by Adam Kronberger / Head of School
A couple of years ago I knew our house was in dire need of a paint job. As a former painter, I knew I would certainly not employ another for the job. The big challenge was that our house sits on a ridgeline and some of its peaks are 30 feet above uneven sloping ground. I did the math and determined that investing in scaffolding to do the job myself would still leave us money ahead, with a direct hand in quality control. Besides the typical painting supplies, the final purchase included a safety harness.
A safety harness, when anchored to a secure high point, provides a safeguard against the risk of a fall from dangerous heights. The design, while not focused on comfort, provides a shock-absorbing lanyard that spreads out any potential fall over 6 feet of increasing tension (kind of like a parachute). While still potentially painful and shocking, the harness basically “catches” you as you fall.
Even when harnessed to a secure point, there were many moments on the top level of the swaying scaffolding that I would be frozen in fear. In those moments it seemed like the completion of the job was just too big for me. I would feel like giving up. But my motto became “Simply focus on the next thing...the next step, the next handhold, the next brush stroke.” Those thoughts must have been repeated in my head thousands of times, and you know what, the entire house got painted!
Sometimes we might find ourselves in crises that seem overwhelming. Despite the Lord’s promises and eternal safety He provides, we can become frozen in fear. Do your current circumstances have you hanging on for dear life? Consider reading the book of Acts this month. Allow the narrative of God’s intentional hand of faithfulness in the life of Paul to give context to your situation. As you find comfort in the testimony of the safety we have in Christ, continue reading through Paul’s letters to the churches (right after the book of Acts) to take your perspective to another level. When Paul declares he can do “all things through Christ who strengthens me” (Philippians 4:13), he is referencing all circumstances, especially the difficult ones. With Christ, we can simply focus on the next thing He has for us as He is all we need.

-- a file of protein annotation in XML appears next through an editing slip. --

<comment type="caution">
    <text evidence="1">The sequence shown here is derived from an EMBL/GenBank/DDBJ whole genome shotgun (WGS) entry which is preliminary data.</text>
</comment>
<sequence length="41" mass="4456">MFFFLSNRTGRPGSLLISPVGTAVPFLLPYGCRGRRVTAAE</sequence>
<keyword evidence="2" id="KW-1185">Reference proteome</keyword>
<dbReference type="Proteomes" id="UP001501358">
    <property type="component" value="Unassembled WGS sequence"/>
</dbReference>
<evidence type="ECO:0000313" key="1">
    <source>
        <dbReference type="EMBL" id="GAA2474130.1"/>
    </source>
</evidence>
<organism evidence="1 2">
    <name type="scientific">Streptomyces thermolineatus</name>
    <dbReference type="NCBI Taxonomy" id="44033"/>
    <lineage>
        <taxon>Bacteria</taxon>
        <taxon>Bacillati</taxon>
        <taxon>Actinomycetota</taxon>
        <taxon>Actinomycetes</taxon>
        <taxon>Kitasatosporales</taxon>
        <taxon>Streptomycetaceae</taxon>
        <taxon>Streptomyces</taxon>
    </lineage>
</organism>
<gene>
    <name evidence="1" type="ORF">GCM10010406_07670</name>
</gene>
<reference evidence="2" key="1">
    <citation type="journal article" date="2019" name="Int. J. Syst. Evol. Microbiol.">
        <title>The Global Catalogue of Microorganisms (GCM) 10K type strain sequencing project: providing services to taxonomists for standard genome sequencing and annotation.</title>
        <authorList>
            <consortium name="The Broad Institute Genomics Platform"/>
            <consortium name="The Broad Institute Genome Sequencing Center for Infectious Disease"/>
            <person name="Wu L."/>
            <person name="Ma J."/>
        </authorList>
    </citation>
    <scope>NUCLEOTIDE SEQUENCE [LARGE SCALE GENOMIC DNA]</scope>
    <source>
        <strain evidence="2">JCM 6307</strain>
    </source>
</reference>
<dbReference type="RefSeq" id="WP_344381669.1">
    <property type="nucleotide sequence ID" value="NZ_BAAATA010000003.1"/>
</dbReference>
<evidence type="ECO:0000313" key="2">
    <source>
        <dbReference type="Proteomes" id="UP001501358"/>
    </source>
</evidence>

While there is fortunately a limit to the heights of my house, there are heights God has prepared for you that you have yet to imagine. If I had fallen when painting my house, I would have experienced a surprising and somewhat painful tension on my harness. But I would have been safe! Sometimes we fall, either because of our own doing or the fallenness of this world, and experience some pain and tension in our lives. Most importantly, we remain safe. Let us live out the prayer, “Father, let all circumstances work together for Your good and Your glory,” and He will take us to heights unimaginable!
– Adam Kronberger / Head of School